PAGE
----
Last weekend, we hiked San Lorenzo (or Saint Lawrence) Canyon. The canyon is located about an hour south of Albuquerque and less than five miles west of I-25. It is jointly managed by the U.S. Fish & Wildlife Service (USFWS) and the U.S. Bureau of Land Management (BLM) as a primitive recreation area. A large rock face divides the canyon into lower and upper sections. The lower section, which we explored, is only about a mile and a half long and can be driven or hiked. The canyon ends at the Sevilleta National Wildlife Refuge boundary, which is off limits without permission. If you’re willing to scramble, there are a myriad of side canyons to explore.
We left Albuquerque on a chilly, sunny, fall morning. Most directions to the canyon recommend a vehicle with high-ground clearance and/or 4-wheel drive. However, we found neither was required; the road was in very good condition. We parked at the mouth of the canyon, geared up, and set out to explore. Temperatures were in the mid-40s. Our exertions were enough to keep us pleasantly warm without the need for jackets. We had a light breeze to cool us. Since the canyon is so short and such an easy walk, we decided to explore some of the side canyons. Scrambling up and down, bushwhacking through the countryside, we had an enjoyable three-hour hike.
San Lorenzo Canyon is made up of sandstone cliffs, slickenside walls, and hoodoos that line both sides of a (normally) dry creek bed. The geology is complex with evidence of tectonic plate movement, erosion, and volcanic intrusion.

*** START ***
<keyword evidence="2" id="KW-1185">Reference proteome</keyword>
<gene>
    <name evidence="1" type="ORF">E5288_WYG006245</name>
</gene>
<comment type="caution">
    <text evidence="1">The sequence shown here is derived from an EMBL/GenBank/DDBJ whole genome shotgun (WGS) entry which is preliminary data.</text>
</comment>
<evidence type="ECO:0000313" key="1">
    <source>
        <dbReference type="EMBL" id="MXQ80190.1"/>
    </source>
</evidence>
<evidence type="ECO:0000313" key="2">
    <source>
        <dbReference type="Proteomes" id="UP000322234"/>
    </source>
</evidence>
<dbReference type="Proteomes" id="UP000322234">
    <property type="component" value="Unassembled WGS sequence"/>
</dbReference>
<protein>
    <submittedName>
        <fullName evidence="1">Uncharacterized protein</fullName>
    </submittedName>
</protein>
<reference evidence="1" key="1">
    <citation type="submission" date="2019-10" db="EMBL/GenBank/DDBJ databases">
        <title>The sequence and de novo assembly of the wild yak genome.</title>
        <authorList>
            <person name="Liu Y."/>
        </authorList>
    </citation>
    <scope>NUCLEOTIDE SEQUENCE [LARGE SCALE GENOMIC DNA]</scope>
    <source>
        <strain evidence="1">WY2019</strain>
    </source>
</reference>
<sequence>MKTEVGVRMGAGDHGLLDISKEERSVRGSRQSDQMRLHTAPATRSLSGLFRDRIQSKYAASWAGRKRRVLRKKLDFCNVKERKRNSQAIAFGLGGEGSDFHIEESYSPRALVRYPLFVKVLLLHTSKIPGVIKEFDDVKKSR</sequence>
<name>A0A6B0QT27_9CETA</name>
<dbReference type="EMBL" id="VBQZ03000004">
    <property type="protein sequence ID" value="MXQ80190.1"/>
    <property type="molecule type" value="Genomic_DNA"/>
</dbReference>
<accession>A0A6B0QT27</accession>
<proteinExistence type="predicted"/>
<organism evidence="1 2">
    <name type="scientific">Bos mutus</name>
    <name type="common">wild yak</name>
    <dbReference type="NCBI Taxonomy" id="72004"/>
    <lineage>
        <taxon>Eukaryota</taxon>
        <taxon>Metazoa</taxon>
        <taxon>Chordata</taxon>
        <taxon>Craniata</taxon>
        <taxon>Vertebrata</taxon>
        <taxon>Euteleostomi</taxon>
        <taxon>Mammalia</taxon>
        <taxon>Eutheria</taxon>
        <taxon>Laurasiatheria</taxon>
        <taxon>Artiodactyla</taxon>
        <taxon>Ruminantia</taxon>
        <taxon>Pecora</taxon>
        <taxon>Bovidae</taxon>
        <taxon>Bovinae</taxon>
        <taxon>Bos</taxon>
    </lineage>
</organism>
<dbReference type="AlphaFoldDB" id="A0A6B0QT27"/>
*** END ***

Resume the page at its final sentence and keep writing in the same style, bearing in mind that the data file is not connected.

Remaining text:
The mouth of the canyon is guarded by a textbook example of the Rio Grande Rift: a huge mesa-like formation called an angular unconformity. This small isolated mesa looks like a loaf of sliced bread topped by a horizontal cap. The tilted beds of sand- and mud-stone are about 7 to 10 million years old and the horizontal cap is about 0.5 million years old. The formation was created on an extremely large plain as layers of sediment were laid down on the plain and, over time, drainage channels cut into it. The layers were built horizontally then moving plates deep beneath the surface tilted the plain. Wind and water erosion have exposed the portion that is visible today.
This tilting is reflected on a larger scale throughout the canyon. As you look at the formations, you can see how the layers tilt in various directions because of the movement that occurs along several faults at work in the area. The large rock blocks have slipped and tilted, much like books on a shelf. Evidence of this motion can be seen in sheer walls with polished striations all in the same direction. These marks, called “slick-sides” or slickensides (yes, that is the proper geologic term), are formed when moving fault blocks grind across each other.
We have posted a gallery of photos from the tour: San Lorenzo Canyon. Enjoy!